The Bible is approached from below, not above. It came down from heaven, but it is still above us here on earth. The best example of how not to approach the Word is the “higher critical school” of Bible interpretation. These “critics” approach the Scriptures “from above,” judging the Word. But the Word judges us, and not the other way round. When one approaches the Word “from above,” he can learn nothing. The Holy Spirit never illuminates the Book to a “higher critic.” (The same is true in all “secular” studies of the Word, e.g., “The Bible as History,” or “The Bible as Literature.” Teachers and students who approach the Word in this way will only be hardened in their conceits.) However the Spirit does indeed turn higher critics into lower critics, “reprov(ing) the world of sin, and of righteousness, and of judgment.” You see, we are all born “higher critics” of the Word of God, for all sinned in Adam, and thus we are born holding the truth of God in unrighteousness. (Atheists and agnostics, along with many professing Christians, will be outraged at this statement. But watch what happens when their “innocent” babies get to be two years old.) I say we are born higher critics; but when the Spirit of God brings us low, we repent of our sins and believe the gospel of Christ crucified. So the difference between the saints and the “higher critics” is that we have repented of thinking we know more than God, while they have made well-paying ecclesiastical careers out of their “theologies.”
Once a man or woman is converted to the faith of Jesus Christ, in due time, with study of the Word, he is able to minister the Word to others. The Word of God is not rocket science. It is far higher than rocket science, but it is intelligible to a vast majority of us in a way that rocket science is not.
Paul did not stipulate a quantity of study. He only told us to be diligent. There is liberty in Christ, but not to indulge the flesh. Many of us think we cannot “study” because we do not have time. But reading one chapter of the Bible every day, in faith, is far more edifying than reading ten chapters a day and scouring dictionaries, concordances, and Bible study notes. These study aids may be put to good use, but not when they replace the guidance of the Holy Spirit. In that event our Bible study becomes “leaning unto thine own understanding.” The Spirit may indeed use Bible study aids to teach us, but not if we place our confidence in these. That is confidence misplaced. Many have placed their confidence in every form of study except for a simple reading, in the Spirit, of the living and active Word. So I say reading even one chapter a day in reliance on the Spirit may well manifest obedience to Paul’s command. How much you study is between you and the Lord.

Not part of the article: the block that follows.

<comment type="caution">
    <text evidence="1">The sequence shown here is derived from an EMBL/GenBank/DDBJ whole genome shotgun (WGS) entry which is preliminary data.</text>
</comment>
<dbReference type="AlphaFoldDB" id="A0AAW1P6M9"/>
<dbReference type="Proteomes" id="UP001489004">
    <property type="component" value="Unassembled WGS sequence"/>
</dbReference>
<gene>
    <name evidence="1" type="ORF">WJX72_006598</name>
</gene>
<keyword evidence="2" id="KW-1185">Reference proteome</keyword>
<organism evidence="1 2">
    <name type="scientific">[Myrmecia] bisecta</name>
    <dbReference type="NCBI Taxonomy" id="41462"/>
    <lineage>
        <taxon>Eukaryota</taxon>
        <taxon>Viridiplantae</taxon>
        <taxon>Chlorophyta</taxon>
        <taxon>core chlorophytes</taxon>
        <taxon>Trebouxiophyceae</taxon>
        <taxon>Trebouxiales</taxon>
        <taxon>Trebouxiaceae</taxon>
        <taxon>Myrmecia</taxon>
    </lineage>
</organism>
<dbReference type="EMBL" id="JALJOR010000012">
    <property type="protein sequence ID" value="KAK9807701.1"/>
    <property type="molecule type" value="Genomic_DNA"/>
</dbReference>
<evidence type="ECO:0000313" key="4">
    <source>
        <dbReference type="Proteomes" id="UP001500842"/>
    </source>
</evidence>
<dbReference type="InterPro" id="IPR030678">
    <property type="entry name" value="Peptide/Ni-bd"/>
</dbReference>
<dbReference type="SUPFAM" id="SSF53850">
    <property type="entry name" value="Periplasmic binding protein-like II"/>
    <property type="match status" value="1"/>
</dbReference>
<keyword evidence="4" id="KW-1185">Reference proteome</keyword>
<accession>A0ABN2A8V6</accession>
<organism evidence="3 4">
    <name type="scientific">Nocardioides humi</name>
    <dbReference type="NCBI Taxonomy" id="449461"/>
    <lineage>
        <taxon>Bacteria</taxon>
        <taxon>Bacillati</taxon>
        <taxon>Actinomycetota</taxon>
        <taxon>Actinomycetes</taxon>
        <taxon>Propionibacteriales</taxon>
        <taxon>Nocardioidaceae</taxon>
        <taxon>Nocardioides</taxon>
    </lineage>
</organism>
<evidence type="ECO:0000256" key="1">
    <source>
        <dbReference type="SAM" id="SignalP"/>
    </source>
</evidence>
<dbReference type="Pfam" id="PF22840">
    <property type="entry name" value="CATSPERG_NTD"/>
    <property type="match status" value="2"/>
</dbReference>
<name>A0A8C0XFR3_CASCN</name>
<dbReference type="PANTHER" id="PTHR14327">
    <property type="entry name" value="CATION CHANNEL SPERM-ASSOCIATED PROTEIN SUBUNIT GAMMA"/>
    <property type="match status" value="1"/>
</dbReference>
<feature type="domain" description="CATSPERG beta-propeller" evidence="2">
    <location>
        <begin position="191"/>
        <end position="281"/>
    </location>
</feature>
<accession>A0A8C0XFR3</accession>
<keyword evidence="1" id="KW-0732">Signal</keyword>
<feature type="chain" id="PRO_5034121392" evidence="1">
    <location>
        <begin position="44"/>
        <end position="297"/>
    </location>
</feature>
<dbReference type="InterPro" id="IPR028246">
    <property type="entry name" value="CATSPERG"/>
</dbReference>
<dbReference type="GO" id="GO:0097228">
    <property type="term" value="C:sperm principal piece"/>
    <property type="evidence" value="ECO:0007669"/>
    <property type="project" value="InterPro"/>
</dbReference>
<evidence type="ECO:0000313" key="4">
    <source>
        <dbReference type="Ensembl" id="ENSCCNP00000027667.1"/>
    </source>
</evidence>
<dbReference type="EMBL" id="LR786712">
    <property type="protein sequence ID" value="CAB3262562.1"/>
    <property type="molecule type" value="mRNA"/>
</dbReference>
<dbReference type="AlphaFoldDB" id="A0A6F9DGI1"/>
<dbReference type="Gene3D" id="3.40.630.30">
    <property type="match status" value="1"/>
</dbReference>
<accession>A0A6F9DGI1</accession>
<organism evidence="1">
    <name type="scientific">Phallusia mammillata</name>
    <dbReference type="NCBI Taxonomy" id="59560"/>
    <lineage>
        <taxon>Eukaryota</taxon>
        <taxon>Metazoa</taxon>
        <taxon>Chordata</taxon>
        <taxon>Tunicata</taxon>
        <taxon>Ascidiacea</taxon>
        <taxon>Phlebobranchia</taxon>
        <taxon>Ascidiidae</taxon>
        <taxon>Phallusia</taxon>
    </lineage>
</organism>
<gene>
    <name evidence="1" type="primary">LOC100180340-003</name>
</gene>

The principal way we grow in understanding of the Bible is by reading the actual words of the Bible, which things are “not in the words which man’s wisdom teacheth, but which the Holy Ghost teacheth; comparing spiritual things with spiritual.” I Cor. 2:13. The Spirit teaches us, comparing Scripture with Scripture in order that we may grow in understanding. You will notice, for example, that mature believers are usually able to answer new believer’s questions about apparent contradictions in the Word. That is because the Spirit taught the mature believer to reconcile Scripture teachings by comparing them.
A ministry of the Word committed to the brethren does not ignore the important function of teachers in the churches.
A ministry of the Word committed to the brethren does not ignore the function of elders in the churches.
A ministry of the Word committed to the brethren does not mean that all of the Word is easy to understand. In it “are some things hard to be understood, which they that are unlearned and unstable wrest, as they do also the other scriptures, unto their own destruction.” II Pet. 3:16. However the people who “wrest the Scriptures,” i.e., twist them and tear them out of context, are unbelievers headed for destruction. No believer is headed for destruction. Still, there are difficulties in the Bible for believers, of this there is no doubt. But these are not substantial. The gospel, the resurrection, the virgin birth, the deity of Christ, sanctification, the indwelling Spirit, Satan, spiritual warfare, heaven, hell, the judgments, etc., are not things hard to understand. Of course unbelievers and nominal Christians have a very hard time with them.
Believers are to “not forsak(e) the assembling of ourselves together, as the manner of some is; but exhorting one another: and so much the more, as ye see the day approaching.” Heb. 10:25. Exhorting, or encouraging (many Bible translations use the latter), is the duty of all the brethren in meeting on the Lord’s day. It is our purpose for meeting, according to the Word. We meet in the name of Jesus Christ in order to encourage one another.
However the point to this little chapter is not to point out the purpose for our assembling on the Lord’s day, it is to say that the reason the brethren are able to encourage one another is that the Word is “easy to be intreated.” Other Bible translations use the word reasonable.
Brethren, if the Word is reasonable, and if the brethren are capable of reasoning, and if we who have believed on Jesus have the further advantage of the Spirit of God indwelling us to lead us into all truth, then it is reasonable that the regular Christian ministry is the province of the brethren. Not only is it reasonable, God ordained it.